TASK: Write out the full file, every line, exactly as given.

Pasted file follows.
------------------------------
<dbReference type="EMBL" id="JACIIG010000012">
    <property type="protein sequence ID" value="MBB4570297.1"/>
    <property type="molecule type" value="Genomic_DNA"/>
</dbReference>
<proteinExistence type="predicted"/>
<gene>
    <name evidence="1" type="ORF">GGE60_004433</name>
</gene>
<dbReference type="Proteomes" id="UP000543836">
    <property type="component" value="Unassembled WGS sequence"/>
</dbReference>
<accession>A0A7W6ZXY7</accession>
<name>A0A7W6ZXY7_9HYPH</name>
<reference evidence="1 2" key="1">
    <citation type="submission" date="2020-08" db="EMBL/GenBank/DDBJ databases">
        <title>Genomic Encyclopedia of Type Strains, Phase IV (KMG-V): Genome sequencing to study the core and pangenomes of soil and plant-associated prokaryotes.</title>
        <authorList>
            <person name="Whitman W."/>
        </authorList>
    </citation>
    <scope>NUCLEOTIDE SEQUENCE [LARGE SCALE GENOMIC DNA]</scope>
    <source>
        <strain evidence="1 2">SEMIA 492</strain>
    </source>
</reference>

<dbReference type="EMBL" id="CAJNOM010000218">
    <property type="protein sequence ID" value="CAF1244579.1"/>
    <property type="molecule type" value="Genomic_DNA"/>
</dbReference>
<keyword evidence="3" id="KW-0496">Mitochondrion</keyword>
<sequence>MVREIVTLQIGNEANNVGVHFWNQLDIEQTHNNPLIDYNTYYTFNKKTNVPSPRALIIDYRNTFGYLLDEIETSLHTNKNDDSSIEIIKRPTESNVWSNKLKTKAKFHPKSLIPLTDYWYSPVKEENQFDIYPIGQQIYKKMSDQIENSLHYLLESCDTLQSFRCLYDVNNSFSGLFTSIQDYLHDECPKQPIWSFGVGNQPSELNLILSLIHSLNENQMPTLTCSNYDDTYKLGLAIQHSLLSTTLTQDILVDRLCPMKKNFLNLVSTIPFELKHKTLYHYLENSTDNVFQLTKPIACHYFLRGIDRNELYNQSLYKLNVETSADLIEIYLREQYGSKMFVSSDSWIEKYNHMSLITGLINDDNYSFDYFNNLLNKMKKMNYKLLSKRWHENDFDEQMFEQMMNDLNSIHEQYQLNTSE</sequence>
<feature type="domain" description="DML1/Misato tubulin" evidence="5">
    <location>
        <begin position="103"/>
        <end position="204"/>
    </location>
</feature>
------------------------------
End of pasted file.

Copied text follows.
<dbReference type="EMBL" id="JACIIG010000012">
    <property type="protein sequence ID" value="MBB4570297.1"/>
    <property type="molecule type" value="Genomic_DNA"/>
</dbReference>
<proteinExistence type="predicted"/>
<gene>
    <name evidence="1" type="ORF">GGE60_004433</name>
</gene>
<dbReference type="Proteomes" id="UP000543836">
    <property type="component" value="Unassembled WGS sequence"/>
</dbReference>
<accession>A0A7W6ZXY7</accession>
<name>A0A7W6ZXY7_9HYPH</name>
<reference evidence="1 2" key="1">
    <citation type="submission" date="2020-08" db="EMBL/GenBank/DDBJ databases">
        <title>Genomic Encyclopedia of Type Strains, Phase IV (KMG-V): Genome sequencing to study the core and pangenomes of soil and plant-associated prokaryotes.</title>
        <authorList>
            <person name="Whitman W."/>
        </authorList>
    </citation>
    <scope>NUCLEOTIDE SEQUENCE [LARGE SCALE GENOMIC DNA]</scope>
    <source>
        <strain evidence="1 2">SEMIA 492</strain>
    </source>
</reference>

<dbReference type="EMBL" id="CAJNOM010000218">
    <property type="protein sequence ID" value="CAF1244579.1"/>
    <property type="molecule type" value="Genomic_DNA"/>
</dbReference>
<keyword evidence="3" id="KW-0496">Mitochondrion</keyword>
<sequence>MVREIVTLQIGNEANNVGVHFWNQLDIEQTHNNPLIDYNTYYTFNKKTNVPSPRALIIDYRNTFGYLLDEIETSLHTNKNDDSSIEIIKRPTESNVWSNKLKTKAKFHPKSLIPLTDYWYSPVKEENQFDIYPIGQQIYKKMSDQIENSLHYLLESCDTLQSFRCLYDVNNSFSGLFTSIQDYLHDECPKQPIWSFGVGNQPSELNLILSLIHSLNENQMPTLTCSNYDDTYKLGLAIQHSLLSTTLTQDILVDRLCPMKKNFLNLVSTIPFELKHKTLYHYLENSTDNVFQLTKPIACHYFLRGIDRNELYNQSLYKLNVETSADLIEIYLREQYGSKMFVSSDSWIEKYNHMSLITGLINDDNYSFDYFNNLLNKMKKMNYKLLSKRWHENDFDEQMFEQMMNDLNSIHEQYQLNTSE</sequence>
<feature type="domain" description="DML1/Misato tubulin" evidence="5">
    <location>
        <begin position="103"/>
        <end position="204"/>
    </location>
</feature>